Newsletter 52 School - The psychological contract
THE UNWRITTEN AGREEMENT – PSYCHOLOGICAL CONTRACT by Cooper et al
"If kids come to us from strong, healthy functioning families, it makes our job easier. If they do not come to us from strong, healthy functioning families, it makes our job more important" Barbara Colorose.
Cooper ask the question whether the job description which act as a binding contract is “enough”. Cooper et al states that one has to “think about certain behaviours and attitudes you may expect from the employer that are not spelled out”.
“Work psychologists call these unsaid or implicit contractual expectations between you and your employer the psychological contract. This contract is important because it can affect your impression of your employer and as a result your behavior at work which in turn affects your employer.”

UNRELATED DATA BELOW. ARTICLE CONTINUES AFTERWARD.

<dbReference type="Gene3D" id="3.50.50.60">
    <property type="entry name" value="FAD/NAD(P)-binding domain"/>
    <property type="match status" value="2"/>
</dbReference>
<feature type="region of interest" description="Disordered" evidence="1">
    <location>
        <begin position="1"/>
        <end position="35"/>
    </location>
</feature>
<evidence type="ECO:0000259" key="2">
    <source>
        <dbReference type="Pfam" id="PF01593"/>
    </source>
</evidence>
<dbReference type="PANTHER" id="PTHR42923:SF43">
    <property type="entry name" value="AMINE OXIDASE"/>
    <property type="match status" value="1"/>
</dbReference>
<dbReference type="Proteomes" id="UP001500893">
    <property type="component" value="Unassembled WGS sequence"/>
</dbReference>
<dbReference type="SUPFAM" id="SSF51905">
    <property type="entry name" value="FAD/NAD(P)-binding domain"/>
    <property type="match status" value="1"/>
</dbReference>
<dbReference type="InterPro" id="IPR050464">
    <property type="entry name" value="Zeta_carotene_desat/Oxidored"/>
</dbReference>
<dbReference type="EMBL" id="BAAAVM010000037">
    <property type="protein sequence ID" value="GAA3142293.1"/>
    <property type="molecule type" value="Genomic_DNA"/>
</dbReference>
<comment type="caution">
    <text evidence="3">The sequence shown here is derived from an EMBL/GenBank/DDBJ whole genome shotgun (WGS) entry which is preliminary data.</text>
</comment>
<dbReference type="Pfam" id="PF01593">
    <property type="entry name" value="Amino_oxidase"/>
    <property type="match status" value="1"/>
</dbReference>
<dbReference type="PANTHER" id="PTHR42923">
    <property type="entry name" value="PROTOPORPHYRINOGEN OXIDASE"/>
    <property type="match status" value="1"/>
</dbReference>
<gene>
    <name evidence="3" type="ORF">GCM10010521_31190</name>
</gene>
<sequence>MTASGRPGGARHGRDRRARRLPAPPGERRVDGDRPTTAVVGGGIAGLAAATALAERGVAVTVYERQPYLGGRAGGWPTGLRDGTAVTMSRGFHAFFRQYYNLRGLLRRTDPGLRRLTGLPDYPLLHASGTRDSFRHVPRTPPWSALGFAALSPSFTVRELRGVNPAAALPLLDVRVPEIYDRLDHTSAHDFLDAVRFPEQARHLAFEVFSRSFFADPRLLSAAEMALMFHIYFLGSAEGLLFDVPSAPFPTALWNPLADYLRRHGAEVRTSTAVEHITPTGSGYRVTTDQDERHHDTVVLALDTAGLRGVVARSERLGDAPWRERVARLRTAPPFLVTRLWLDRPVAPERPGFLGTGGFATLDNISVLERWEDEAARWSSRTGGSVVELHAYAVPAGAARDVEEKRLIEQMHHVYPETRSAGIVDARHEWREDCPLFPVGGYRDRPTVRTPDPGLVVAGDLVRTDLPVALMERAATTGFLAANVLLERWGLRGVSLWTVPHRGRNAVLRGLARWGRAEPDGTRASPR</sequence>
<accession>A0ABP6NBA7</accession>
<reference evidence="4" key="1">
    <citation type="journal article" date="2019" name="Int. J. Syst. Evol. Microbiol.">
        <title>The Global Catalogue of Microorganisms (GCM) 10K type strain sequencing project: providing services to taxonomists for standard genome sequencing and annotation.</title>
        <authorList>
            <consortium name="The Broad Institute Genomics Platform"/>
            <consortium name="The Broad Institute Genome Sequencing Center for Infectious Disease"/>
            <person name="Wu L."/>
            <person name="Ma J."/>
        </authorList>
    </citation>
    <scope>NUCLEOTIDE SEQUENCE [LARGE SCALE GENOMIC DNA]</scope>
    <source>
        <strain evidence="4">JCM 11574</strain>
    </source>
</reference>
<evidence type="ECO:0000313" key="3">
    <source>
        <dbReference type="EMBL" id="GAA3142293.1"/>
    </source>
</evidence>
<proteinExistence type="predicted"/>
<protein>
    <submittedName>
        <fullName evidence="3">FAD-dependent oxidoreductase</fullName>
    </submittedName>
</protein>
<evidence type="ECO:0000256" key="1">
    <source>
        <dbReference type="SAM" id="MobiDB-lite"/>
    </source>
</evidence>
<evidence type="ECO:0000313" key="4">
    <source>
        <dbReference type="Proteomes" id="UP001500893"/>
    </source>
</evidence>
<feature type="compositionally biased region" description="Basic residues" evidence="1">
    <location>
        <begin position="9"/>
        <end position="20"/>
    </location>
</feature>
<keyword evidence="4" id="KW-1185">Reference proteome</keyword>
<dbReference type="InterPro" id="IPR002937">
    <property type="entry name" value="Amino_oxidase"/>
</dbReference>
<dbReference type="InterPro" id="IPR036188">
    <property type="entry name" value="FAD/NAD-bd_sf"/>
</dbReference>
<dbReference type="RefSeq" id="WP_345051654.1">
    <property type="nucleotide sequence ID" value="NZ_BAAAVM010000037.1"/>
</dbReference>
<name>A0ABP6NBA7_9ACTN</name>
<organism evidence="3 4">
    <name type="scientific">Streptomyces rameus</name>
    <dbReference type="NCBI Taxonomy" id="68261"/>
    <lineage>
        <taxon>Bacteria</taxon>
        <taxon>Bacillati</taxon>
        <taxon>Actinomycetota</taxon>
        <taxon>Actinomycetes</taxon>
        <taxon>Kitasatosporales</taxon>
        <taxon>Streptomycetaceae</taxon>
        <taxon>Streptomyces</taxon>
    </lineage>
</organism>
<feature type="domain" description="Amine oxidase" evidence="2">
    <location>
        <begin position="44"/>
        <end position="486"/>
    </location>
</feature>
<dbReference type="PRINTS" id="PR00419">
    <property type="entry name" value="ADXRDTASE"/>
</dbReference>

The author argues that understanding and appreciating the unwritten agreement as implied “is important for managers because recent research” suggests a strong link to employee motivation, productivity and performance.
This unwritten agreement between employer and employee recognizes a duty on both parties to make it work. Copper et al has identified two types of psychological contracts namely transactional [“If I give you things, you give me things”] and relational [“If I am good to you, you will be good to me”].
The greatest challenge or danger to this implicit unwritten contract is the unilateral violation or breakdown by one party. Research has shown that this violation “can result in”;
The authors helps us with a few tips how to manage the psychological contract
The school is a highly bureaucratic and very complex organization and these tips to manage the psychological contract must be viewed in that light.